If you had to choose one specific creative piece (can be a song, photo, artwork, movie, play, etc.) that best reflects your professional journey, what would that be and why?
Maya Angelou’s poem, “Still I Rise” is representative of both my personal and professional journey. In her poem, Maya Angelou relates to the fierceness and confidence one needs to keep moving through life’s ups and downs, twists and turns. When you fall, you can and must get back up. There is a stillness about the words and a resolve that you will make it. The diversity and inclusion journey is as full of those moves as life itself. In order to work through numerous layers and dimensions of this work, you must be confident, have resolve and believe in the work and the reasons you do it.
What was the turning point, or most important moment, in your career? How has this moment led you to the leader you are today?
The turning point in my career came at a time when I felt most confident and prepared to advance, but somehow it didn’t happen. One reason I was not given the opportunity was due to my diverse dimensions. I understood what I needed to do, and I vowed to serve and make sure that the path for those wanting to reach higher was fair and inclusive of all people.
Tell us about a female figure who’s had a major impact in your life/professional journey – this can be a mentor, someone who’s inspired you, someone you look up to, etc.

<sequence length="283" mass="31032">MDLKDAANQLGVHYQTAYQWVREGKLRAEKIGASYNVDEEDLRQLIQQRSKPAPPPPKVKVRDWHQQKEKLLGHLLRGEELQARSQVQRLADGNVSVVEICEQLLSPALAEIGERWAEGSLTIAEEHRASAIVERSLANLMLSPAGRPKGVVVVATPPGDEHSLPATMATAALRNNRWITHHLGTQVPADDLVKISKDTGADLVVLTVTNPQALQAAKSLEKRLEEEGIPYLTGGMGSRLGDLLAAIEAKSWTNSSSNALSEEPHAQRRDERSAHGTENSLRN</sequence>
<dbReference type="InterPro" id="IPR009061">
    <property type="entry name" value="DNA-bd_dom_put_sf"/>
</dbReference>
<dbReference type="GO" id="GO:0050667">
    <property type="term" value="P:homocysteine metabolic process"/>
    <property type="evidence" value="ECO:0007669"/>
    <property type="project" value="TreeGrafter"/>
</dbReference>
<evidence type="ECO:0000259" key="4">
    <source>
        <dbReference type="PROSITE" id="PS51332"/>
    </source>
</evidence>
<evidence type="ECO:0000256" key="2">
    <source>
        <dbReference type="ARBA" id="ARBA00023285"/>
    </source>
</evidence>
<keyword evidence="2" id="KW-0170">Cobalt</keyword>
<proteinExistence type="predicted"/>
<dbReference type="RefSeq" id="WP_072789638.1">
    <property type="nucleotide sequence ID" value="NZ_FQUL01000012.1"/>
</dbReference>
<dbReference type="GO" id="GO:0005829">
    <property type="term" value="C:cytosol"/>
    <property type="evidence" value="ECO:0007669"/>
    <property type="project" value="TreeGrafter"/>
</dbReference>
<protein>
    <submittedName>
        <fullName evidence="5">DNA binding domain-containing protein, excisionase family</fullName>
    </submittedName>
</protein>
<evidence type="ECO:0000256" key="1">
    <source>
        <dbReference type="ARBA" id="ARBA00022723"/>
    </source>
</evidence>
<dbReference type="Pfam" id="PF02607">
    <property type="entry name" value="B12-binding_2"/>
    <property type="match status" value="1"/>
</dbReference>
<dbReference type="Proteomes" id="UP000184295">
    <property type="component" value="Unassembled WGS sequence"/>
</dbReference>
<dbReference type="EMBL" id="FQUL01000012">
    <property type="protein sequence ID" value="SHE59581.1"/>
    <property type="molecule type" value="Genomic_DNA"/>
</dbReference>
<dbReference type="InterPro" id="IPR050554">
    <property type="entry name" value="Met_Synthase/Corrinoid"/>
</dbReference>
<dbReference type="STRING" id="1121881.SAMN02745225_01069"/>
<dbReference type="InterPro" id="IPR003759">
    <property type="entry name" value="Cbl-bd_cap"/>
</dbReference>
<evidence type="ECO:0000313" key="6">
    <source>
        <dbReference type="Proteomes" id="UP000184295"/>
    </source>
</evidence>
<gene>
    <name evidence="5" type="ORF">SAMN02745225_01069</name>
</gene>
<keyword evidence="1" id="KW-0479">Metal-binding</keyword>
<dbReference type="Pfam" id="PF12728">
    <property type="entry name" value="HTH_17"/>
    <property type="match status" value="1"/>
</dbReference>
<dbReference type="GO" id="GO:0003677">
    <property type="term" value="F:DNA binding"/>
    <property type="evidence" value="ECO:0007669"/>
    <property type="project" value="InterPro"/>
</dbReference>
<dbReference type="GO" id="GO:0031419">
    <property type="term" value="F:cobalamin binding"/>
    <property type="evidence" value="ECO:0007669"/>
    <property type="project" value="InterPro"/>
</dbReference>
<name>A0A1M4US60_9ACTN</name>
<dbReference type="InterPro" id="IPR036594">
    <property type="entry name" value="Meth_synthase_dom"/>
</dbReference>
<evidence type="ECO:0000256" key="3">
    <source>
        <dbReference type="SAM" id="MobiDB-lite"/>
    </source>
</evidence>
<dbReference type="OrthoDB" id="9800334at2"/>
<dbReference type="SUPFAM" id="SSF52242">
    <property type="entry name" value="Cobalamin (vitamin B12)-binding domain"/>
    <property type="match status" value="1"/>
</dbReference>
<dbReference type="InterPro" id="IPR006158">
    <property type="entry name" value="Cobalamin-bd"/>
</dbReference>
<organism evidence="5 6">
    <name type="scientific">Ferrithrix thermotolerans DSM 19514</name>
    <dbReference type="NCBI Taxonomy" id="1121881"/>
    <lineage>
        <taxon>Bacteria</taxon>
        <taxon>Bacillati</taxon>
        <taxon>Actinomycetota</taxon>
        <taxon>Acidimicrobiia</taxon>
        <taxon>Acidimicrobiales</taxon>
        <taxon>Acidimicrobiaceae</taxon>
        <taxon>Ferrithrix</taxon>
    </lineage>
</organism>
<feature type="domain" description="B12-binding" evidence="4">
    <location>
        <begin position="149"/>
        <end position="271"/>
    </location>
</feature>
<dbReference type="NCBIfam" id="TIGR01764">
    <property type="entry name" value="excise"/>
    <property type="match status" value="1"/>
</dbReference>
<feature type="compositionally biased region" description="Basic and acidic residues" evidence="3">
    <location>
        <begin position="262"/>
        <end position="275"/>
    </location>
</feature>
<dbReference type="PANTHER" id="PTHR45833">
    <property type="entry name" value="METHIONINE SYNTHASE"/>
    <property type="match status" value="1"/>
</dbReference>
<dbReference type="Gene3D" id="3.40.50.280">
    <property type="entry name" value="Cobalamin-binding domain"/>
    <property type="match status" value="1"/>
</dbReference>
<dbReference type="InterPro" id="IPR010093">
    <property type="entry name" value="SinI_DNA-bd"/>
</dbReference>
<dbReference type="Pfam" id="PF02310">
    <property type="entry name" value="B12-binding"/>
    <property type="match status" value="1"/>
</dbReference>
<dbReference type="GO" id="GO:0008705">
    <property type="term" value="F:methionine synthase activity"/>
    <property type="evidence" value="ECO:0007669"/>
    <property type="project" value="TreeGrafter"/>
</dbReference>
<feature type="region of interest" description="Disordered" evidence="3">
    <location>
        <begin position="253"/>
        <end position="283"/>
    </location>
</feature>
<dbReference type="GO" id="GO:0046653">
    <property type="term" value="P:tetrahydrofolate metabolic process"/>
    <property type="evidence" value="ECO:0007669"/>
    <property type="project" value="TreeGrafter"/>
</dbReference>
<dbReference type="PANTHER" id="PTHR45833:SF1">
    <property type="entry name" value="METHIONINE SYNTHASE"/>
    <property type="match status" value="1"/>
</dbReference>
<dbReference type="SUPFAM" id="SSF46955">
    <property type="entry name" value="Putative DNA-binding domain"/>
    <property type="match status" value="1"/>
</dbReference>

This is a woman who stands for justice and fairness, but also has the personal duty gene that drives her to work for the enhancement of women living their lives by design and not by default. Her passions are to coach and develop people. This plays out in her research and the facilitation of workshops and opportunities to help participants discover their purpose and path to unlocking their full potential. Her no-nonsense approach makes you accountable or at least show up knowing you need to account for your life journey. Having her as a colleague and friend keeps me on the path to finish the race “managing my heat” because she is truly on fire. She is Audra Bohannon.
What is the bravest thing you’ve done in your career so far?
The bravest thing I continue to do in my career is to champion women, people of color, members of the LGBTQ community, veterans and all those needing a voice, by providing support and championing equitable treatment and opportunity for all.